Helicopter Sunday: Scott McDonald looks back on his career in Scotland
Scott McDonald pitched up in Scotland in the winter of 2004 looking for a club and a means to kick-start a career that had stalled south of the border.
He had moved to England from his native Australia in 2000 to join Southampton but didn't make the grade, with loan spells at Huddersfield and Bournemouth, and a move to Wimbledon, proving similarly fruitless.
The striker's switch to Motherwell, however, was the making of him. McDonald not only carved out a fine career for himself, he has left an indelible mark on our game and become part of Scottish football folklore.
But McDonald will always be most remembered for his role at Motherwell in May 2005, when his late double against Celtic secured a 2-1 win and handed the title to Rangers in the most dramatic fashion.
That day, known as Helicopter Sunday, was the start of it all.
"If it wasn't for that infamous day for me then I don't necessarily think I'd be sitting here talking to you about what a good career I've actually had," McDonald told BBC Radio Scotland's Sportsound.
"I think it gave me the platform and put an attention around me.
"I'll never forget that day. You could feel the tension building within the game at 1-0. Celtic were fully on top, dominating, missed chance after chance."
For a player who had grown up a Celtic fan, emotions were mixed in the aftermath of that day at Fir Park.
"I was in shock after the game," McDonald said. "I thought I was going to get lynched. I remember sitting there in tears after the game.
'My father-in-law didn't look at me for about a week'
"All I can remember is Phil O'Donnell coming up to me, ripping the towel off my head and saying 'stuff them, it's about us, it's about you doing well for you'. Coming from a guy like that, who had played for Celtic, that was huge for me.
"I supported Celtic. It's kind of crazy.
"My grandfather was in the Celtic supporters' club in Melbourne in the early hours of the morning. It's safe to say he had to get bodyguards to get out of there in the end.
"My father-in-law didn't look at me for about a week."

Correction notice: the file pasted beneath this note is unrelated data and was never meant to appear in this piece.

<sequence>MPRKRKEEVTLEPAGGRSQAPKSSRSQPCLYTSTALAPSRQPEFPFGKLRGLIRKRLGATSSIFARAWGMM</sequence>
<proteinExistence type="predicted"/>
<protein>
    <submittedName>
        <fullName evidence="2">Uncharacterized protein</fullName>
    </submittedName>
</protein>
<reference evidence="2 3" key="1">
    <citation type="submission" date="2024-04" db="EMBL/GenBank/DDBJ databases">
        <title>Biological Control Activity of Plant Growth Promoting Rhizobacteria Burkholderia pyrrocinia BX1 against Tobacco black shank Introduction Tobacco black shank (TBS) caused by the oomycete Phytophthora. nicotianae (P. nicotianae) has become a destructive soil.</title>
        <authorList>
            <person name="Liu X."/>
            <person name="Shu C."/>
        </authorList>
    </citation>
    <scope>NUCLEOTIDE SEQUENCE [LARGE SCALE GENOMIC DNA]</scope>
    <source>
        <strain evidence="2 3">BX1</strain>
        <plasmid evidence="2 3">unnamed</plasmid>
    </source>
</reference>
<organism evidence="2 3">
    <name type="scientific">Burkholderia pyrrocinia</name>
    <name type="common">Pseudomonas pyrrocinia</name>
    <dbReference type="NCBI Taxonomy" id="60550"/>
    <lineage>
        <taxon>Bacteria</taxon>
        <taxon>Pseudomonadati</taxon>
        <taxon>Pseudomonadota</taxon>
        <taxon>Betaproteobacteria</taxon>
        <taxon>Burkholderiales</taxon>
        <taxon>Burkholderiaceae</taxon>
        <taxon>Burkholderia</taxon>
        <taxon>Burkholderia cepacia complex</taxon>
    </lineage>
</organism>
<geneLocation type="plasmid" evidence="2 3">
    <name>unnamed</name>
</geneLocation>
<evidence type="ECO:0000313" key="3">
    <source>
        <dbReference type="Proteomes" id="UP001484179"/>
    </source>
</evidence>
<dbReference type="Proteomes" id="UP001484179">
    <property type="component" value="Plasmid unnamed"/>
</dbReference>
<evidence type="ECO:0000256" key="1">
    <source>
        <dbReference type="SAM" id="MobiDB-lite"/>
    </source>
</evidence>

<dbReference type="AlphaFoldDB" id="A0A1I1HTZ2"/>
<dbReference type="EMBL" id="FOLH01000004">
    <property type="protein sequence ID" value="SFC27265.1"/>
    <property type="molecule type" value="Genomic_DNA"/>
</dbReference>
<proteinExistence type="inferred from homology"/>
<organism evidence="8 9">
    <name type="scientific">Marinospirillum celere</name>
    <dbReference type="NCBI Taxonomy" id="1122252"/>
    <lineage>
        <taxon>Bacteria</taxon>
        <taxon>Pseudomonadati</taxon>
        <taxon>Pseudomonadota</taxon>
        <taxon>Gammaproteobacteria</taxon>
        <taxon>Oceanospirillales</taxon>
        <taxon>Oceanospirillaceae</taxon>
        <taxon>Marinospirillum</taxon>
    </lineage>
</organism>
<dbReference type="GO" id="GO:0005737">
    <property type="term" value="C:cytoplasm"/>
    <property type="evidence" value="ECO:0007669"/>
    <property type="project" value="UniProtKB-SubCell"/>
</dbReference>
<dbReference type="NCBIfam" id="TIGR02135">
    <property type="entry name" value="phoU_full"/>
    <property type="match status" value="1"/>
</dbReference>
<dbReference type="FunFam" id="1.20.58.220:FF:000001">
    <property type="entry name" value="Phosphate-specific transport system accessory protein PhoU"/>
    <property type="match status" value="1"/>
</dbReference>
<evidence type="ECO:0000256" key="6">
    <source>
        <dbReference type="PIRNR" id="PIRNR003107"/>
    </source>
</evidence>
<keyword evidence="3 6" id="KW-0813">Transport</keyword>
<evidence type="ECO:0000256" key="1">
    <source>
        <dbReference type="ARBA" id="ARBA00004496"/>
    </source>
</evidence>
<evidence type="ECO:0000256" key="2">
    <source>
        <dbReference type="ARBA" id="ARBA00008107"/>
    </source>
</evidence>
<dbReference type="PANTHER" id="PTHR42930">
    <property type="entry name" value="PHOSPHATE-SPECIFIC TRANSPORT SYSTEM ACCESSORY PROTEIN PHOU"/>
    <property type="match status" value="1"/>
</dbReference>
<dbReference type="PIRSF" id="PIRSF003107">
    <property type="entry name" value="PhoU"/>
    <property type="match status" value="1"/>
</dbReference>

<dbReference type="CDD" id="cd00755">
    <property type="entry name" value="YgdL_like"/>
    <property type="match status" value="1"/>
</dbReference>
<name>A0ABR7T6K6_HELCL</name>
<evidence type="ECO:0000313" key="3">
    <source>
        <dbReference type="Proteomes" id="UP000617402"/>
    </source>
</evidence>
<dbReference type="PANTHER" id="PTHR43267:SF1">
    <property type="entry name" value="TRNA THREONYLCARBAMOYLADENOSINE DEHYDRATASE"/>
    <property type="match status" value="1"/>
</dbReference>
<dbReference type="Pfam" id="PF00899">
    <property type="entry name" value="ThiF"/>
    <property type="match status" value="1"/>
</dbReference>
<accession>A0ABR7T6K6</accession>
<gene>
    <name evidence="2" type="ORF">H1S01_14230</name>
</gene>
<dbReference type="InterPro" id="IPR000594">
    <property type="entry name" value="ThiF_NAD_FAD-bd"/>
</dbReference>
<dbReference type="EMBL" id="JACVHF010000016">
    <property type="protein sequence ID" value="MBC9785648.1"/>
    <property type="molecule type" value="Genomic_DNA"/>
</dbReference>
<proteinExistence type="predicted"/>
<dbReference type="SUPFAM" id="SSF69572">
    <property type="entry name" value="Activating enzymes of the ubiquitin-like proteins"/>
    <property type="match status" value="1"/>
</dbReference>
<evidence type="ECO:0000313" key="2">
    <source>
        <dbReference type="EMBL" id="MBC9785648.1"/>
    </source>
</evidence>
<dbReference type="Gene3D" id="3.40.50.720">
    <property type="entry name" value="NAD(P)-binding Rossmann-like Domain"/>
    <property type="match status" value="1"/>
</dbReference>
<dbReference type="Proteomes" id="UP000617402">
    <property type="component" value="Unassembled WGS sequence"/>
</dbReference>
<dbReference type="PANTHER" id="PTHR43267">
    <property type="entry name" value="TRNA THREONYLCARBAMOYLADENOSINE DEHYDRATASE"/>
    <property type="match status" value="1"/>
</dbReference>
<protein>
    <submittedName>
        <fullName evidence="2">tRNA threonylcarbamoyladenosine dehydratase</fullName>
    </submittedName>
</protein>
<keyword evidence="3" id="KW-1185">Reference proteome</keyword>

And immediate family weren't the only people with opinions about McDonald's role that day.
"A couple of players have said a few things from their end and I think to myself, 'don't worry about what I did that day'," he added. "Have a look at yourself and look at the chances you missed.
"Don't look at what I did and how I celebrated and when I went to Celtic have comments about, I shouldn't have done this, shouldn't have done this.
"It's annoying. I was trying to make a career. Instead of criticising me, have a look at yourself."
In a wide-ranging interview, to be broadcast on BBC Sportsound on Saturday, McDonald offers a unique insight into his career.
He talks about Motherwell, the club he has recently left following a second spell, and insists they should not have sacked Mark McGhee earlier this season.
He also talks openly about his strained relationship with the former Celtic manager Tony Mowbray, with whom he ended up working again at Middlesbrough.
And, perhaps most eye-catching, is his claim that a referee once called him a cheat during a game for Celtic.
"I couldn't believe it," McDonald said. "I was in shock when it happened.
'I absolutely lost the plot with him'
"I was backing in and he's (an opponent) left his knee right in the back of my spine. I remember lying there and the referee over me, more or less saying to me 'get up.'
"So I got up and he said 'you're nothing but a cheat'. I absolutely lost the plot with him. In the end I had to get taken off. I'd gone.
"I explained to Gordon (Strachan, then Celtic manager) and Lee Naylor (team-mate) was there as well so he had heard it. The manager certainly sorted it out.
"He went in after the game and spoke to that referee and more or less told him if he didn't apologise to me and sort it out, we'd be going to the FA and others and getting it sorted.
"He apologised but obviously after that, with that certain referee, it was never going to be ok. If you have a run-in sometimes it can get personal. You're only human and you can understand that.
"To say that a referee is completely innocent all the time and calls it straight down and doesn't know what they're doing; I know I'm questioning integrity a little bit, but come on, it happens."
McDonald's immediate future is unclear but the 33-year-old plans to continue playing with an eye on moving abroad.
No matter what McDonald does next, he will have to go some to eclipse the way in which he changed the course of a Scottish top-flight campaign 12 years ago.
Scott McDonald's interview with Kenny MacIntyre will be broadcast on Sportsound on BBC Radio Scotland from 14:00 this Saturday.